Response to recent conversation

Commenters on the AJC Get Schooled blog had a range of reactions to whether teachers ought to keep a stash of pencils and paper for forgetful students. They also disagreed on whether teachers can penalize students who repeatedly show up without supplies. Here is a sampling of comments:

SGATeacher: Federal law, as you know, does not "require" parents to purchase materials for school. Schools have to provide some materials. My school district has a disclaimer that if students continually abuse the privilege, such as being forgetful or in another instance, a student who would break the pencil each day the teacher gave him one and throw it on the floor, the students are responsible for their own materials.

Dg417: I don't lend out writing utensils, paper, calculators etc (if a student's pen runs out of ink, I do make an exception here) - but I tell my student that in the class of up to 36, I am sure that one of their peers has one that they may borrow. If there is a county standardized test which requires No. 2 pencil, I will make them available for one of the following forms of collateral: Photo ID, powered off electronic device, left shoe, or $100 Federal Reserve Note. Collateral is returned when my pencil is returned.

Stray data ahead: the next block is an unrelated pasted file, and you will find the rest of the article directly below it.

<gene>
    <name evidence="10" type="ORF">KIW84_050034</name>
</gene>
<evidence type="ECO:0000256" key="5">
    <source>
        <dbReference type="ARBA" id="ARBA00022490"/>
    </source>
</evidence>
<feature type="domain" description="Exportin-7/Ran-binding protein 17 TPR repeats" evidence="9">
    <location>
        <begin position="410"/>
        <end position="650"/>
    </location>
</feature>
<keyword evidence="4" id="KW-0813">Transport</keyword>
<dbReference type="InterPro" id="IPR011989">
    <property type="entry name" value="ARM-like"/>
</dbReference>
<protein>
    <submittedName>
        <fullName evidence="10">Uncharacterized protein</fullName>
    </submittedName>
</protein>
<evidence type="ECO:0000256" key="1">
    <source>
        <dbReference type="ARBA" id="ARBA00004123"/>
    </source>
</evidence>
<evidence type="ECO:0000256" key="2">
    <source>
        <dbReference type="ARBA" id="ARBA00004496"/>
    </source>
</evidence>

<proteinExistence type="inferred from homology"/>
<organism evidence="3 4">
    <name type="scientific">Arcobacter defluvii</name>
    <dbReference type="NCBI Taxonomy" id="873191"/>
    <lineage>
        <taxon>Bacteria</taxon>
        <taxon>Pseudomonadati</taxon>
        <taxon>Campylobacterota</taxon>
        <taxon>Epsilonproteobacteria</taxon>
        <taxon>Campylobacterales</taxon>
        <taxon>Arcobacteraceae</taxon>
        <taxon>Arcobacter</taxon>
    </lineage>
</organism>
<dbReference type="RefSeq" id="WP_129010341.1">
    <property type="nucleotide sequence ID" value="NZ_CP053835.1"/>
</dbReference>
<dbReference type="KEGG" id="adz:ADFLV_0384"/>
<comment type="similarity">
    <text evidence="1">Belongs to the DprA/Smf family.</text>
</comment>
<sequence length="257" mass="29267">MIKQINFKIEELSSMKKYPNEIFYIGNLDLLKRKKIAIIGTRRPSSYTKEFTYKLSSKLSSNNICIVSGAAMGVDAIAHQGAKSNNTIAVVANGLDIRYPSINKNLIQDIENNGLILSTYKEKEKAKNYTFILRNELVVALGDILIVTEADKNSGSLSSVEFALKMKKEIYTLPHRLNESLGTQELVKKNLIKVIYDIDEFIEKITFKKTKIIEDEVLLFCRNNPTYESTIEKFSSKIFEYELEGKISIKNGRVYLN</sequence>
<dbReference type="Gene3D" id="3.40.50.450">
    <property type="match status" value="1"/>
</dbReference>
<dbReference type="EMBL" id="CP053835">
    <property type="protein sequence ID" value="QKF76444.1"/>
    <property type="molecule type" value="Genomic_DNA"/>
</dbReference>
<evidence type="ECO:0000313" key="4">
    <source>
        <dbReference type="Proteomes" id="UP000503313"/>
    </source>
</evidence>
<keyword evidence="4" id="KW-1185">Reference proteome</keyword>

Logical: I think the child should remember their pencil. I do not think it is appropriate for the teacher to give a zero for a student forgetting a pencil. I think the school should have supplies for the children, including extra pencils and paper. I do not think teachers should spend their own money on supplies. I do not think parents should be responsible for those silly "send home" lists that basically beg for supplies. I think schools should get enough revenue to pay for the "necessities" that they annually beg from the parents.

HeWhoSaves: My wife is a 15 year educator in Fulton and, since I do the shopping at our house, my shopping list always has school supplies for her students. No, I shouldn't have to buy supplies for others' kids but it was just simpler for my wife to have extras on hand. Interestingly enough, she said the kids who never had supplies routinely showed up with iPhones and new sneakers.

Jeremy: You will get zeros and failing grades in college if you do not bring a pencil for the exam. You will be sent home from the job site if you do not bring your tools. Perhaps middle school is a bit early to teach these lessons, but when should we start? It seems right now we wait until the students actually transition to college and/or the job site and, by then, the stakes are high and real damage can be done.

Lreich: Although it is true that students are more prepared to learn when they come to school with necessary supplies, grades and behavior should not be connected. Student grades should reflect their mastery of the standards in the class — what they know or are able to do. I haven't seen anywhere in Georgia Standards where bringing necessary supplies is required. There are many solutions to the lack of school supplies that students display — such as gathering freebies from local banks or businesses — that will not place additional burdens on teachers or families. School leadership teams, school councils, and business partners can help to solve these issues.